by: Edgar Asher
Tuesday, 02 January 2018 | The importance of archaeological finds in the Land of Israel has not been lost on the Palestinians. More important archaeological discoveries reinforce the connection of the Jewish people to the Land of Israel, and in particular to Jerusalem. For their part the Palestinians have made it their policy to destroy as much as they can that might add to the archaeological history of Israel. Copious volumes earth and building material of the former infrastructure of Jerusalem, particularly on and around the Temple Mount, were excavated and dumped by the Palestinians to prevent finding archaeological evidence of the Jewish connection to Jerusalem. Much of this dumped infrastructure, mainly from the Temple Mount area, has now however been painstakingly sifted over the past years and important archaeological items dating back several thousand years reveal the connection of Jews to the City of David.
Recent archaeological excavations around the Western Wall (Kotel) plaza conducted by archaeologists from the IAA [Israel Antiquities Authority] and the Western Wall Heritage Foundation have yet again added to the Jewish connection to Jerusalem by the discovery of a unique stamped piece of clay, inscribed in ancient Hebrew script from the First Temple period of some 2,700 years ago. The piece of clay was inscribed, ‘[Belonging] To the Governor of the City’, and was recently unearthed at IAA and Western Wall Heritage excavations near to the Western Wall Plaza.
According to the IAA archaeologists, Dr. Shlomit Weksler-Bdolah, “The Bible mentions two governors of Jerusalem, and this finding thus reveals that such a position was actually held by someone in the city some 2700 years ago.” The governor of the city of Jerusalem was the most prominent local position to be held in Jerusalem of 2700 years ago. This astonishing find, which is pre-fired, measures 13 x 15 mm [0.51 x 0.59 in] and is between two to three millimeters [0.08 to 0.12 in] thick. The upper part of the sealing depicts two figures facing each other, and the lower part holds an inscription in ancient Hebrew script.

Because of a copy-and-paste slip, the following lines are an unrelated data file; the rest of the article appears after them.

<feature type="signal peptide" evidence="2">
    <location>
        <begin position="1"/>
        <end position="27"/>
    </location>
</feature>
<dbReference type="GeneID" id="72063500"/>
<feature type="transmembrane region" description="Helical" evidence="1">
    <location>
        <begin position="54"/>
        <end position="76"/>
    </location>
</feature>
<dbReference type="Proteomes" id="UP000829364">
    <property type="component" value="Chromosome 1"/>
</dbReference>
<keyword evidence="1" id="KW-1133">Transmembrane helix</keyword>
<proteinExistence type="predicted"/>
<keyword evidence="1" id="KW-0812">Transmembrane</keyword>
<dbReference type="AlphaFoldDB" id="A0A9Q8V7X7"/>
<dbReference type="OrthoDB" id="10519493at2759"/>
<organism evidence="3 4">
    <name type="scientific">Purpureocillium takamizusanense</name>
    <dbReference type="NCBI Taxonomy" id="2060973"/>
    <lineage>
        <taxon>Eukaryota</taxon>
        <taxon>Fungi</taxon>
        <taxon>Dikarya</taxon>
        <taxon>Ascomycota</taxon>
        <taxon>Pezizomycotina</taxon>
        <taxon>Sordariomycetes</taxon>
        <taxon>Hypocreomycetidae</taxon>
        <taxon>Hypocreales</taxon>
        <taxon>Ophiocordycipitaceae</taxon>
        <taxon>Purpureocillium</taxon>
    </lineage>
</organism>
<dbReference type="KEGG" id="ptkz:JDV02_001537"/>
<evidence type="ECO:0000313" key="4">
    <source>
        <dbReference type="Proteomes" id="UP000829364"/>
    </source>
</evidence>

Dr. Shlomit Weksler-Bdolah, believes that the seal had been attached to an important transport and served as some sort of logo, or as a tiny souvenir, which was sent on behalf of the governor of the city. Dr. Weksler-Bdolah further suggests that it is likely that one of the buildings in the excavation was the destination of this transport, sent by the city governor. The finding of the seal with this high-rank title, in addition to the large assemblage of actual seals found in the building in the past, supports the assumption that this area, located on the western slopes of the western hill of ancient Jerusalem, some 100m [328 ft] west of the Temple Mount, was inhabited by highly ranked officials during the First Temple period. According to Dr. Weksler-Bdolah, “this is the first time that such a seal has been found in an authorized excavation. It supports the biblical rendering of the existence of a governor of the city in Jerusalem some 2,700 years ago.”
Professor Tallay Ornan of the Hebrew University, and Professor Benjamin Sass of Tel Aviv University, studied the seal and describe it thus: “above a double line are two standing men, facing each other in a mirror-like manner. Their heads are depicted as large dots, lacking any details. The hands facing outward are dropped down, and the hands facing inward are raised. Each of the figures is wearing a striped, knee-length garment. In the register beneath the double line is an inscription in ancient Hebrew: לשרער, with no spacing between the words and no definite article. It denotes לשר העיר, that is – ‘belonging to the governor of the city’. Prof. Ornan and Prof. Sass add, that “the title ‘governor of the city’ is known from the Bible and from extra-biblical documents, referring to an official appointed by the king. Governors of Jerusalem are mentioned twice in the Bible: in the ‘Second Book of Kings’, Joshua is the governor of the city in the days of Hezekiah, and in the ‘Second Book of Chronicles’, Maaseiah is the governor of the city in the days of Josiah.
Nir Barkat, Mayor of Jerusalem, commented, “It is very overwhelming to receive greetings from First Temple period Jerusalem. This shows that already some 2,700 years ago, Jerusalem, the capital of Israel, was a strong and central city. Jerusalem is one of the most ancient capitals of the world, continually populated by the Jewish people for more than 3,000 years. Today we have the privilege to encounter another one of the long chain of persons and leaders that built and developed the city. We are grateful to be living in a city with such a magnificent past, and are obligated to ensure its strength for generations to come, as we daily do.”
Posted on January 2, 2018
Source: (Ashernet originally published this article on 01 January, 2018. Time-related language has been modified to reflect our republication today.)
Photo Credit: Ashernet/IAA
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